The fact that the state of Georgia provides no funding for its largest metro area’s transit system is a well-worn complaint but, until this week, very few people knew why.
In a piece published Monday in Saporta Report, former general counsel for MARTA W. Stell Huie described the agreement the newly formed transit agency quietly made with then-Governor-elect Carter in 1970 to give up state support in exchange for a significant increase in the sales tax proposed to fund it:
“I was informed that Gov.-elect Jimmy Carter was trying to reach me. I returned his call, and […] he told me he was working on the state budget and had some problems with our MARTA plan.
Gov. Carter proceeded to tell me that it was his understanding that MARTA was expecting the state to participate in the funding at $25 million a year, and it was his position that the state could not afford it. While I was trying to process this development and ruing our apparent failure to keep the gubernatorial candidates apprised of our plan, Carter proceeded to say that collection of a ¾ cent sales tax would present problems to the Georgia Department of Revenue, which was to collect the tax.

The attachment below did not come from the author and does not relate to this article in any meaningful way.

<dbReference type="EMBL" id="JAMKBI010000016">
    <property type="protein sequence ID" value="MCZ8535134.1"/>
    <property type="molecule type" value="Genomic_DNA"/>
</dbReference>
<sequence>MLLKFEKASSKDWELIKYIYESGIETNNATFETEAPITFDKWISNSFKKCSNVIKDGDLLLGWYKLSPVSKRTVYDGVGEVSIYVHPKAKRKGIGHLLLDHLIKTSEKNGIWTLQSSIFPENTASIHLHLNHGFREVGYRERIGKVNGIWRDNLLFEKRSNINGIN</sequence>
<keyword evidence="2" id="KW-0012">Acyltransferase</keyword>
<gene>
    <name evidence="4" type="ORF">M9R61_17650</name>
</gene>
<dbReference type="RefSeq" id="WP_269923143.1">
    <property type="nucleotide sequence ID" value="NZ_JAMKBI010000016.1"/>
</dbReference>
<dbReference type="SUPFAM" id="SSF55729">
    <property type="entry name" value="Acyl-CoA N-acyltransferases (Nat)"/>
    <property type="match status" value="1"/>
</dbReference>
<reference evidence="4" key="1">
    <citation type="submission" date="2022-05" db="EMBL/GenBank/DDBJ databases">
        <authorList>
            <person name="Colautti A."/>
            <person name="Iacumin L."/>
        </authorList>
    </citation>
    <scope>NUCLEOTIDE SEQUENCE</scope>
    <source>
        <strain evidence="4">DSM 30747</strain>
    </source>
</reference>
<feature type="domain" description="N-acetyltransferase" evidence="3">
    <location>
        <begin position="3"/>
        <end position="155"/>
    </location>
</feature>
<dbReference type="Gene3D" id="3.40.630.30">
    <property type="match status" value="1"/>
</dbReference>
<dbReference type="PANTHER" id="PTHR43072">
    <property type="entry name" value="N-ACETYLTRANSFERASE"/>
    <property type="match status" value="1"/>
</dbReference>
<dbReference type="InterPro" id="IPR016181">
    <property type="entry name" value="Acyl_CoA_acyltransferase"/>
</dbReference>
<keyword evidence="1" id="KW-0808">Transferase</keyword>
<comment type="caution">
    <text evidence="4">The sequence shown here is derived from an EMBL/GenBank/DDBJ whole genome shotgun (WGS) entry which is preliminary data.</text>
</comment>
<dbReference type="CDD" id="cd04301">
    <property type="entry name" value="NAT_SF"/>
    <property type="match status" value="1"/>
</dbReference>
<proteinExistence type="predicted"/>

He asked how we would be if the tax went to 1 percent, and we gave up state appropriations. I knew the numbers, and I told him we would be better off – the additional sales tax would produce more than $25 million a year, and we could sell more bonds based the added revenue.
I also told the governor that we had worked out a very delicate political compromise in the Atlanta region, and I did not know how we could change it. The governor then said one more thing to me, words I will never forget. “Well, Stell, I want you to know that I will support you if these changes are made, but this is not to be my idea. Do you understand what I am saying to you?”
File this one under “Seemed like a good idea at the time.”